Port CDM and the notion of a perfect transport chain
Maritime transport remains a significant obstacle to manufacturers and exporters achieving seamless, efficient supply chains of goods. Despite huge advances in recent years in third party logistics providers offering outsourced services to enable manufacturers to gain just in time supplies (such as cart makers), the seaborne part of the chain remains a weak link.
A standardised messaging system being tested and developed to enhance port operations efficiency could have a significant impact across the total supply chain according to the latest Concept Note written by the STM Validation project and published in conjunction with Fathom.
In the latest concept notes written by the STM Validation project to help promote understanding of the Port Collaborative Decision-Making Process, the authors explain how the concept can positively influence the total supply chain where multiple actors, including rail, truck, port and vessel operators all form a single logistics chain.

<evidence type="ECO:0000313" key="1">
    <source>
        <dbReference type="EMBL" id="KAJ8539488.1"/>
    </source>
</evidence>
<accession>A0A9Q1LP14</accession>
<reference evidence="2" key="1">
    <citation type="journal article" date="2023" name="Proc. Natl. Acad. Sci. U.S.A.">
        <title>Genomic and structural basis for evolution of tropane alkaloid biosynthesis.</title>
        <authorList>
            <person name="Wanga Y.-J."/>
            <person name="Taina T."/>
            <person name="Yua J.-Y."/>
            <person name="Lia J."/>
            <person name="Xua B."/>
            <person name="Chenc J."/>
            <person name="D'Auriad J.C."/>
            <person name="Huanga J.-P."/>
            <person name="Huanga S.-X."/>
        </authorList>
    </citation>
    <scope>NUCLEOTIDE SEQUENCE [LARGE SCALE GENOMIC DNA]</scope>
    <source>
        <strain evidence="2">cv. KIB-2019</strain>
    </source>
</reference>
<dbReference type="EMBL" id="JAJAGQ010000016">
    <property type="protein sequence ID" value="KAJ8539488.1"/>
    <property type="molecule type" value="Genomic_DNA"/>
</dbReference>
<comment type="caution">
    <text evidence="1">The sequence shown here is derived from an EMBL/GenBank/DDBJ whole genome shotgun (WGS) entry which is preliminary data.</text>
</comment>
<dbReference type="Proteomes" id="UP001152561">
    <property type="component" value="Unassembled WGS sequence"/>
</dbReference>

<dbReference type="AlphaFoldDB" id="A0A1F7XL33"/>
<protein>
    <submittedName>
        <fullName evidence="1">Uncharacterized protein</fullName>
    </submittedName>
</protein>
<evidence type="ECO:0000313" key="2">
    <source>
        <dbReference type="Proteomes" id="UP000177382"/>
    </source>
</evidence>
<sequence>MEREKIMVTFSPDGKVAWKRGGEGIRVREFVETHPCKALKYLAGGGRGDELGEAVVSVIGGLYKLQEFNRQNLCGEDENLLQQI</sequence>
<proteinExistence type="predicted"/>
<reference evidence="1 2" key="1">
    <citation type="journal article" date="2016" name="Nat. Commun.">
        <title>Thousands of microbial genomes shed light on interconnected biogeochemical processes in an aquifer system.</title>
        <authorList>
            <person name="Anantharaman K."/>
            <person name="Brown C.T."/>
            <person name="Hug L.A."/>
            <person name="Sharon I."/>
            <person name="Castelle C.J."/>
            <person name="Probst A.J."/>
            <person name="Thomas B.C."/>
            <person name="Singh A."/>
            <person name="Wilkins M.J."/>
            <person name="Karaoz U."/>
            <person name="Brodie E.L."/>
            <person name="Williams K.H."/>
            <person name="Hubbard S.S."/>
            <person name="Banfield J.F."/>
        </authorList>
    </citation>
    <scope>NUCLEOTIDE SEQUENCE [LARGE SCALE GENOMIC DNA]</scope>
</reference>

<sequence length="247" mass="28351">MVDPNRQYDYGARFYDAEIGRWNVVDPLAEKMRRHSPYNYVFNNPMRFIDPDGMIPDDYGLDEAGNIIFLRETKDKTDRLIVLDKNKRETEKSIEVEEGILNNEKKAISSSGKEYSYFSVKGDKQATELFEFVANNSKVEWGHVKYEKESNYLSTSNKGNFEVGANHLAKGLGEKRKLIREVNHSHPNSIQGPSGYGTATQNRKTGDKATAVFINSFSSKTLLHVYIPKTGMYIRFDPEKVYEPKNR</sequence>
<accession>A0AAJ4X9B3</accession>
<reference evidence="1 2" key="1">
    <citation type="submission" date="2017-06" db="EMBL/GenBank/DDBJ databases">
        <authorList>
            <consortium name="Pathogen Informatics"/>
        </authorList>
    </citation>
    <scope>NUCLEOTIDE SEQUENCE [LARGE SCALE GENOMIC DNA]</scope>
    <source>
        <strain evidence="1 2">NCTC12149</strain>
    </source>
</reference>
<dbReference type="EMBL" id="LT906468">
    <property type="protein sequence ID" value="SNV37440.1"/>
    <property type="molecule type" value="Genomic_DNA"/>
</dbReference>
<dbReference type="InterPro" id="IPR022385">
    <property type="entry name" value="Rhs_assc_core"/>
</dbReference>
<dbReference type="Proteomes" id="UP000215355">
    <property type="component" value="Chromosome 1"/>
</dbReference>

In this concept note the authors argue that each actor in a transport service chain need to recognise they have a key role (a common object of interest) in the delivery of end-to-end customer services. However, shipowners will often be focused almost exclusively on the port to port voyage and have little awareness, or perhaps even contractual incentive, to be aware of the greater transport chain.
Port CDM is all about digitalisation of the right information and getting and giving that information in a standard form when it is needed.
When looking at the logistics chain from a manufacturers perspective, they will often want a smooth process, and given they may have multiple products with numerous customers dispersed around the globe, as few points of contact as possible when it comes to their supply chains, which they will also expect to be agile.
Mikael Lind, from the Research Institute of Sweden, RISE, argues that when the voyage becomes a focus point, efficiencies may not be gained. The Port CDM concept is focused on port operation efficiency, just as Airport CDM has been doing in Europe for a number of years.
He, and the other authors, argue that Port CDM can be a fundamental part of achieving process completion, where the process is this execution of a total door-to-door logistics chain, but without any excessive or inefficient use of resources, time or cost.